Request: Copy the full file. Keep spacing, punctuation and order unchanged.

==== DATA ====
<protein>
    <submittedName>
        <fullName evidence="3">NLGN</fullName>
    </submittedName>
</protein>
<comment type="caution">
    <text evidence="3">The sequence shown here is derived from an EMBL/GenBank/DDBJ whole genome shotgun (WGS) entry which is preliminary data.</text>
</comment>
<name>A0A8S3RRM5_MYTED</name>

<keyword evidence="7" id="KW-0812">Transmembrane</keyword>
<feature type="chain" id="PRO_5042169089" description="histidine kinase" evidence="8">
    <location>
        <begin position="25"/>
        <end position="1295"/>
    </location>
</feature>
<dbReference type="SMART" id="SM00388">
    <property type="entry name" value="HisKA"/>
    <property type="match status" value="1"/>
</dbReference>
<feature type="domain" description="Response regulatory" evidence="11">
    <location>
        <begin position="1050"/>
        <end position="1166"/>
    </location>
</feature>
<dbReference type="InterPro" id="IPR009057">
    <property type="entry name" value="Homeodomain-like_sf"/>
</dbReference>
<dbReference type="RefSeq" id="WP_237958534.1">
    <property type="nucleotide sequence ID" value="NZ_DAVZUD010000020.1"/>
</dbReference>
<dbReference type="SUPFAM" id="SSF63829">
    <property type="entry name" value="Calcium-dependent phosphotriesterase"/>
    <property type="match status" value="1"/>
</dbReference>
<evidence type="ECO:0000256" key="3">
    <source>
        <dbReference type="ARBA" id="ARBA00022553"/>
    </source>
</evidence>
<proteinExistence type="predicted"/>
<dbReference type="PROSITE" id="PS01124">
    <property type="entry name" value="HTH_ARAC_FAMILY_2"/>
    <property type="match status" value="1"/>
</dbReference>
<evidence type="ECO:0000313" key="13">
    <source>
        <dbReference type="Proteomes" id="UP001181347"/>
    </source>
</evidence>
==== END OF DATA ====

<protein>
    <submittedName>
        <fullName evidence="3">NLGN</fullName>
    </submittedName>
</protein>
<comment type="caution">
    <text evidence="3">The sequence shown here is derived from an EMBL/GenBank/DDBJ whole genome shotgun (WGS) entry which is preliminary data.</text>
</comment>
<name>A0A8S3RRM5_MYTED</name>

<keyword evidence="7" id="KW-0812">Transmembrane</keyword>
<feature type="chain" id="PRO_5042169089" description="histidine kinase" evidence="8">
    <location>
        <begin position="25"/>
        <end position="1295"/>
    </location>
</feature>
<dbReference type="SMART" id="SM00388">
    <property type="entry name" value="HisKA"/>
    <property type="match status" value="1"/>
</dbReference>
<feature type="domain" description="Response regulatory" evidence="11">
    <location>
        <begin position="1050"/>
        <end position="1166"/>
    </location>
</feature>
<dbReference type="InterPro" id="IPR009057">
    <property type="entry name" value="Homeodomain-like_sf"/>
</dbReference>
<dbReference type="RefSeq" id="WP_237958534.1">
    <property type="nucleotide sequence ID" value="NZ_DAVZUD010000020.1"/>
</dbReference>
<dbReference type="SUPFAM" id="SSF63829">
    <property type="entry name" value="Calcium-dependent phosphotriesterase"/>
    <property type="match status" value="1"/>
</dbReference>
<evidence type="ECO:0000256" key="3">
    <source>
        <dbReference type="ARBA" id="ARBA00022553"/>
    </source>
</evidence>
<proteinExistence type="predicted"/>
<dbReference type="PROSITE" id="PS01124">
    <property type="entry name" value="HTH_ARAC_FAMILY_2"/>
    <property type="match status" value="1"/>
</dbReference>
<evidence type="ECO:0000313" key="13">
    <source>
        <dbReference type="Proteomes" id="UP001181347"/>
    </source>
</evidence>